CH 28:Creditors’ Rights & RemediesNormally, creditors have no problem collecting debts owed to them. When disputes arise over the amount owed, however, or when the debtor simply cannot or will no pay, What Happens?What remedies are available to creditors when a debtor defaults?Defaults:Fails to pay as promisedLaw Assisting CreditorsLiens-A lienis a claim against a debtor’s property that must be satisfied before the property (or its proceeds) is available to satisfy the claims of other creditors.-Liens may arise under the common law or under statutory law.-Statutory liens include mechanic’s liens, whereas artisan’s liens were recognized at common law. -Judicial liens are those that represent a creditor’s efforts to collect on a debt before or after a judgment is entered by a court.-Liens are a very important tool for creditors because they generally take priority over other claims against the same property. Mechanic’s Liens-When a person contracts for labor, services, or materials to be furnished for the purpose of making improvements on real property but does not immediately pay for the improvements, the creditor can place a mechanic’s lienon the property.-This creates a special type of debtor-creditor relationship in which the real estate itself becomes security for the debt.-Note that state law governs the procedures that must be followed to create a mechanic’s lien.-Generally, the lien holder has to file a written notice of lien against the particular property involved. -The notice of the lien must be filled within a specific time period, measured from the last date on which materials or labor was provided. (Usually 60 to 120 days)-If the property owner fails to pay the debt, the lien holder is entitled to foreclose on the real estate on which the improvements were made and to sell it to satisfy the amount of debt.-The lien holder is required by statute to give notice to the owner of the property prior to foreclosure and sale.-The sale proceeds are used to pay the debt and the costs of the legal proceedings; the surplus, if any, is paid to the former owner.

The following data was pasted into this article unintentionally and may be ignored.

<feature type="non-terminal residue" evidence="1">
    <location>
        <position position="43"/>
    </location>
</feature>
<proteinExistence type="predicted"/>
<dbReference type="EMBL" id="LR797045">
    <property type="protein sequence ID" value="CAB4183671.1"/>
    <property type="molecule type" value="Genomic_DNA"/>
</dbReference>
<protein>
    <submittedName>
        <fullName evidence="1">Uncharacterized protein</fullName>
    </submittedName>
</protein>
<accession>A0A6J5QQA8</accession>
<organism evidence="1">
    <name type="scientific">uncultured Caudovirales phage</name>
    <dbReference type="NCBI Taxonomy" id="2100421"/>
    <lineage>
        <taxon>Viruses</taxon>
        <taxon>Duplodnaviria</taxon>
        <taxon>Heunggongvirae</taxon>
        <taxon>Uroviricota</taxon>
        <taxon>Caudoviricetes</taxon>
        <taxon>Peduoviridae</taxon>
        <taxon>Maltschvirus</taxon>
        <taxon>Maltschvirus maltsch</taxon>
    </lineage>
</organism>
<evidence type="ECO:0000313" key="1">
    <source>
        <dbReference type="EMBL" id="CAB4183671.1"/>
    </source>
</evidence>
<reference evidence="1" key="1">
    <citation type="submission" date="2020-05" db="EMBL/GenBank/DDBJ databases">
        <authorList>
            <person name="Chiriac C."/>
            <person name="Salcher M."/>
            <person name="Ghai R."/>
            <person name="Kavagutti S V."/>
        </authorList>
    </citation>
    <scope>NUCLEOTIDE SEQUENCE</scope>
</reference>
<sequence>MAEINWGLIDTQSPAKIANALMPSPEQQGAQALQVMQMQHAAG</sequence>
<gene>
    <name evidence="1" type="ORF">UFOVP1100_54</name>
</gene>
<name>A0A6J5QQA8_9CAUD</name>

Artisan’s Liens-An artisan’s lienis a device created at common law through which a creditor can recover payment from a debtor for labor and materials furnished in the repair of personal property.-In contrast to a mechanic’s lien, an artisan’s lien is possessory. – This means that the lien holder ordinarily must have retained possession of the property and have expressly or impliedly agreed to provide the services on a cash, not a credit, basis.-The lien remains in existence as long as the lien holder maintains possession, and the lien is terminated once possession is voluntarily surrendered – unless surrender is only temporary.
- Spring '09